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Methylphenidate

What works?

Learn more about the effects of these drugs. The most reliable research is summed up for you in our featured article.

Absorbed through the skin

Methylphenidate transdermal is used to treat attention deficit hyperactivity disorder (ADHD). It belongs to the group of medicines called central nervous… Read more

Brand names include: Daytrana

By mouth

Methylphenidate is used to treat attention deficit hyperactivity disorder (ADHD). It belongs to the group of medicines called central nervous system (CNS)… Read more

Brand names include: Aptensio XR, Concerta

Drug classes About this
CNS Stimulant, Central Nervous System Agent

What works? Research summarized

Evidence reviews

Benefits and harms of methylphenidate for children and adolescents with attention deficit hyperactivity disorder (ADHD)

We reviewed the evidence of the effects of methylphenidate on the behaviour of children and adolescents with ADHD.

Effect of methylphenidate for inattentiveness, impulsivity and/or hyperactivity in children aged 6 to 18 years with autistic spectrum disorder

Children with autistic spectrum disorder (ASD) often have trouble paying attention, acting impulsively and sitting still. Methylphenidate, a stimulant drug, is often prescribed to treat children with attention deficit hyperactivity disorder (ADHD) who also have these problems, so it is important to know how well it works for children with ASD.

A systematic review and economic model of the effectiveness and cost-effectiveness of methylphenidate, dexamfetamine and atomoxetine for the treatment of attention deficit hyperactivity disorder in children and adolescents

Attention deficit hyperactivity disorder (ADHD) (including hyperkinetic disorder) is defined by the 'core' signs of inattention, hyperactivity and impulsivity, and is characterised by an early onset. The estimated prevalence for ADHD in school-aged children varies widely (e.g. 3-7%), being dependent on a number of variables, including the methods of ascertainment, the informants, the population sampled, the diagnostic criteria applied and the sex of the affected individual. Data on prevalence in adolescence and adulthood are limited. The disorder is frequently observed in greater numbers of males than females, with ratios ranging from 2:1 to 9:1 depending on subtype and setting.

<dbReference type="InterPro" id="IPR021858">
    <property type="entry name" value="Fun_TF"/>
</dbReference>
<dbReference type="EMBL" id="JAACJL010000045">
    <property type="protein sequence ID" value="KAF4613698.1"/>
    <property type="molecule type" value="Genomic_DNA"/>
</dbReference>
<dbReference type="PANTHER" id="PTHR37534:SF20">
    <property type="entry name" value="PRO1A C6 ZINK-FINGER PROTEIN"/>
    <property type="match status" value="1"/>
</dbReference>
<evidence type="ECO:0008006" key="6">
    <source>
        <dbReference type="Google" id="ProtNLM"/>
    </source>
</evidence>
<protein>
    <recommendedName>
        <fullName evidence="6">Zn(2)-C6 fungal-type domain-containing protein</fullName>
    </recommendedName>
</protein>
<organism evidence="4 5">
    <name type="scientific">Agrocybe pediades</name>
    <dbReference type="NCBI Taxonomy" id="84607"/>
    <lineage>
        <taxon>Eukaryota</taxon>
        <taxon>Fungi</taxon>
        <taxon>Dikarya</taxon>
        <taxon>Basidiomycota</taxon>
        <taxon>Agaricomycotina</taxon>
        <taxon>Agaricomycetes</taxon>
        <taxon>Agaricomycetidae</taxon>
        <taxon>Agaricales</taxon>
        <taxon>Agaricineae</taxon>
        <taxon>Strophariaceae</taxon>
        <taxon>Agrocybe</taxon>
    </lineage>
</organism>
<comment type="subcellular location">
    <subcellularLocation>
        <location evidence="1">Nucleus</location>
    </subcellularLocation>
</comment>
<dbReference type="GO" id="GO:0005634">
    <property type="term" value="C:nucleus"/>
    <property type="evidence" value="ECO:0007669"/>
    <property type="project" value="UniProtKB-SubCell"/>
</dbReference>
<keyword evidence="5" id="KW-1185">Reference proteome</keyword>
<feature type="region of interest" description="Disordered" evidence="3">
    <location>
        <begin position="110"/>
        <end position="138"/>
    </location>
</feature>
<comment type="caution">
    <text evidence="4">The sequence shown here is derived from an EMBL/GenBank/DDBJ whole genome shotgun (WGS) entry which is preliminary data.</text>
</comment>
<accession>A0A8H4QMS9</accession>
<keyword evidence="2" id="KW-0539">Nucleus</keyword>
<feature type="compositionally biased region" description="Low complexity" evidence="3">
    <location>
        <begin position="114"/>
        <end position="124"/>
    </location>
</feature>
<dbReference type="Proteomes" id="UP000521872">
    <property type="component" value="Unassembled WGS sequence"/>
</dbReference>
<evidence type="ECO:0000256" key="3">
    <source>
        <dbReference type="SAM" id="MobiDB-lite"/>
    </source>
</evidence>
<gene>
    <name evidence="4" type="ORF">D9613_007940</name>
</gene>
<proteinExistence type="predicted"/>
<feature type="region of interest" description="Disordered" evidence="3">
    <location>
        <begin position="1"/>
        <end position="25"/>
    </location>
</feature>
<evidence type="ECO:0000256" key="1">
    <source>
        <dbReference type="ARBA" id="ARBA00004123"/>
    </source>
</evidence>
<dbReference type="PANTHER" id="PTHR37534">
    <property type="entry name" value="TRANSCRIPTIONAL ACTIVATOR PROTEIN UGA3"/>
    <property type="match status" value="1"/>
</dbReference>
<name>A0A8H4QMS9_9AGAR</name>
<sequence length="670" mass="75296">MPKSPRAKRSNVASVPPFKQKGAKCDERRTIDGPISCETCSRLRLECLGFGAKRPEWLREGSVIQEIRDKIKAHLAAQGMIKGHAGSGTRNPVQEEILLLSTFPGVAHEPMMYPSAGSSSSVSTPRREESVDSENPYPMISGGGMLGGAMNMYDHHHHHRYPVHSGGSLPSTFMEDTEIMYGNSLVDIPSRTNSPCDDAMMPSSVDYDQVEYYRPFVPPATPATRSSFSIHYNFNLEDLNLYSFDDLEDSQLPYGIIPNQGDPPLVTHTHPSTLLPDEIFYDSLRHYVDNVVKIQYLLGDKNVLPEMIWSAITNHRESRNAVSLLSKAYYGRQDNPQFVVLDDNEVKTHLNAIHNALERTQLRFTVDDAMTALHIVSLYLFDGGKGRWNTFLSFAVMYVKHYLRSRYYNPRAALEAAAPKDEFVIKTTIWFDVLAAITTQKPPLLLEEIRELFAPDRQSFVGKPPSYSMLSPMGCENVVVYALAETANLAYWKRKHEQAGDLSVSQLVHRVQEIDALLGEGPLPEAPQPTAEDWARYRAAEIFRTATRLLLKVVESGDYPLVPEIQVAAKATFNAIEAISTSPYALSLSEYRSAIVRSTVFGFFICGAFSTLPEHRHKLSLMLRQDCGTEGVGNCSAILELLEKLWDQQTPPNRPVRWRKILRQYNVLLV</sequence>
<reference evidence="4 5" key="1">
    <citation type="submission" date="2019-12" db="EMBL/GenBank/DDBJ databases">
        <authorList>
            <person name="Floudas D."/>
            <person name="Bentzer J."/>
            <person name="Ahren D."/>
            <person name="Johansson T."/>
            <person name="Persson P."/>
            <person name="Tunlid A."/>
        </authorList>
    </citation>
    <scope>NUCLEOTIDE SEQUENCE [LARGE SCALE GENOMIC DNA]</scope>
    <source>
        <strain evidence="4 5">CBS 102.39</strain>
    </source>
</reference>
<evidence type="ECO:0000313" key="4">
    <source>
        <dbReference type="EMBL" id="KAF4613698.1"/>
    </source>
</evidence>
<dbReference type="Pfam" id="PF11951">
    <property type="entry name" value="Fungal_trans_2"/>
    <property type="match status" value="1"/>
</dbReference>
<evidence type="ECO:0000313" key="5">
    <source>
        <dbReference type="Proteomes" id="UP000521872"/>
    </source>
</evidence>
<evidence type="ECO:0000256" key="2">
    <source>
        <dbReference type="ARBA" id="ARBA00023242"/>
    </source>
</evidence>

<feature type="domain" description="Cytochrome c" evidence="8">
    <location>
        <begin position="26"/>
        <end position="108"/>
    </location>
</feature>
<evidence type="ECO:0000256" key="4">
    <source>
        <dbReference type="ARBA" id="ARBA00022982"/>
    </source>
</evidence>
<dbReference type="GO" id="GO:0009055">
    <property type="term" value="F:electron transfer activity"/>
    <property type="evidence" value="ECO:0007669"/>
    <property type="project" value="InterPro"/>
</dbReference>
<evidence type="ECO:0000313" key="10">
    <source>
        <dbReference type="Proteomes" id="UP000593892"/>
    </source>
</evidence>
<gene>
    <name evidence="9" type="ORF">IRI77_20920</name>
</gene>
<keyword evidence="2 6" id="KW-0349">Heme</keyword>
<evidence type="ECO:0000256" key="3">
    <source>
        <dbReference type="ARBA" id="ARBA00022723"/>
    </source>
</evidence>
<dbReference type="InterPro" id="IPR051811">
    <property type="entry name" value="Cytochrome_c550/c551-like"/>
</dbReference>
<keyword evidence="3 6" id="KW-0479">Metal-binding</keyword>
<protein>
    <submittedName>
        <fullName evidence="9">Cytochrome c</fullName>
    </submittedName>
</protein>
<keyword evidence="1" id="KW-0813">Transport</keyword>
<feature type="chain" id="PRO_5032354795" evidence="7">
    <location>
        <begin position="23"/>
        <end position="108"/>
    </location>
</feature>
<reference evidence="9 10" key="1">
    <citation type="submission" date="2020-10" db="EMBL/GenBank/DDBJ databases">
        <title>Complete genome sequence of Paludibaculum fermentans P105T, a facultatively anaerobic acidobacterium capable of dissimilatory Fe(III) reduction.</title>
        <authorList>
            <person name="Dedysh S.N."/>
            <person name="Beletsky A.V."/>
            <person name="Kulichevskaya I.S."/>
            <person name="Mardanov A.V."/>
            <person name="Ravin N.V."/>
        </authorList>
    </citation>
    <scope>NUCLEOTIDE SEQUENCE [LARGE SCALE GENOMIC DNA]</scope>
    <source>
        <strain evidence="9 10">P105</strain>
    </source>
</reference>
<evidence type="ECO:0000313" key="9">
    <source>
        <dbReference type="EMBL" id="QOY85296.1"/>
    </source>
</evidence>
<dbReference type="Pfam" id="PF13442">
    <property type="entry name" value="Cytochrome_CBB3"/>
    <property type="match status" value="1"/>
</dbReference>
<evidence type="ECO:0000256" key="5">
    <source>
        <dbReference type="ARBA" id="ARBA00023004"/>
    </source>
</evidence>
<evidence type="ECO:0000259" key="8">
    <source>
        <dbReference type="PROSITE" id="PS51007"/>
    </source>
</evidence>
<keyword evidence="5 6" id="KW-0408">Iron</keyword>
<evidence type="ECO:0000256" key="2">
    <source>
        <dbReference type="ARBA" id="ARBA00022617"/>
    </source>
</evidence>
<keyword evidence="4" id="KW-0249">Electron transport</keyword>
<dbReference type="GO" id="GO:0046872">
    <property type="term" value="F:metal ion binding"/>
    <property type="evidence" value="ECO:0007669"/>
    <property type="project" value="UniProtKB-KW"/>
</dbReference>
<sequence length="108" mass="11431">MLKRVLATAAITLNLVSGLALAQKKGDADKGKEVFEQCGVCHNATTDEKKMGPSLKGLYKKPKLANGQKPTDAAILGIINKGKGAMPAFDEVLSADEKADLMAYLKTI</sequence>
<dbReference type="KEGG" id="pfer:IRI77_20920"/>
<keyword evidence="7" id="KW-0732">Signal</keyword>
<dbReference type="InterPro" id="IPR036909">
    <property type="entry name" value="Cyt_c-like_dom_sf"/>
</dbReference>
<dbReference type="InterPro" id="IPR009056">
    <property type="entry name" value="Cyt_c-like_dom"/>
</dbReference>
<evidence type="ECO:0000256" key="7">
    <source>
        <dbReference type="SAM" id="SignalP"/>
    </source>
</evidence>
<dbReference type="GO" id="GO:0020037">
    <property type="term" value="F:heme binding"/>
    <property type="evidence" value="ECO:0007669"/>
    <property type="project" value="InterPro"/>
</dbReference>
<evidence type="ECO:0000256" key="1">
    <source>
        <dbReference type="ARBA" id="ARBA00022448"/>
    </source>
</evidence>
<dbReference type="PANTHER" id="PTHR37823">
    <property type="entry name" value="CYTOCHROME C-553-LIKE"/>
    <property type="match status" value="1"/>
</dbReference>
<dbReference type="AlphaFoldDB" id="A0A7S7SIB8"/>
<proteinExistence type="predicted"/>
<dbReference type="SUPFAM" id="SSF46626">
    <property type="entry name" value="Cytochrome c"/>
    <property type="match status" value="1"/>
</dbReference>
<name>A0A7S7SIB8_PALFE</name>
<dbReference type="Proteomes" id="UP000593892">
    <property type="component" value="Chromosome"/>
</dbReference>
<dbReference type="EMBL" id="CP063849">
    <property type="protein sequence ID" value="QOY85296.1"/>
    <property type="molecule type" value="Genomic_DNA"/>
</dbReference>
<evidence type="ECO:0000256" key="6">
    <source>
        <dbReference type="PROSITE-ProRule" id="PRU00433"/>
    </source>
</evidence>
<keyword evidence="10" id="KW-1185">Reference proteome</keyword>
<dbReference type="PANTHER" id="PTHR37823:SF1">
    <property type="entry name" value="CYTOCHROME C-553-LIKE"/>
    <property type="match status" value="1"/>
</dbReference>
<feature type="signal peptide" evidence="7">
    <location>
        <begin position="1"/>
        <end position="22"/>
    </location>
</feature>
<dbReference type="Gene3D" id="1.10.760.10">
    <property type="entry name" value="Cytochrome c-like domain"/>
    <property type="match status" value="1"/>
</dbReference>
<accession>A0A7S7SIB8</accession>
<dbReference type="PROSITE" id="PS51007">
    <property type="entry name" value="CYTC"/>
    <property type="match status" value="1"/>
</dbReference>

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Summaries for consumers

Benefits and harms of methylphenidate for children and adolescents with attention deficit hyperactivity disorder (ADHD)

We reviewed the evidence of the effects of methylphenidate on the behaviour of children and adolescents with ADHD.

Effect of methylphenidate for inattentiveness, impulsivity and/or hyperactivity in children aged 6 to 18 years with autistic spectrum disorder

Children with autistic spectrum disorder (ASD) often have trouble paying attention, acting impulsively and sitting still. Methylphenidate, a stimulant drug, is often prescribed to treat children with attention deficit hyperactivity disorder (ADHD) who also have these problems, so it is important to know how well it works for children with ASD.

Drugs for cancer‐related fatigue

Fatigue associated with cancer is a significant problem. It can occur because of side effects of treatment or because of the disease itself. It can have a significant impact on a person's ability to function. The causes of fatigue are not fully understood and so it is very difficult to treat appropriately. This review has examined drug treatment for fatigue as it represents one of the ways this problem can be tackled. The review authors looked at trials in all types of cancer and at all stages of treatment. Fifty studies met the inclusion criteria but only 31 (7104 participants) were deemed suitable for detailed analysis as they explored fatigue in sufficient detail. They found mixed results with some drugs showing an effect on fatigue ‐ most notably drugs that stimulate red blood cell production and also drugs that improve levels of concentration. Methylphenidate, a stimulant drug that improves concentration, is effective for the management of cancer‐related fatigue but the small samples used in the available studies mean more research is needed to confirm its role. Erythropoietin and darbopoetin, drugs that improve anaemia, are effective in the management of cancer‐related fatigue. However safety concerns and side effects from these drugs mean that they can no longer be recommended to treat cancer fatigue.

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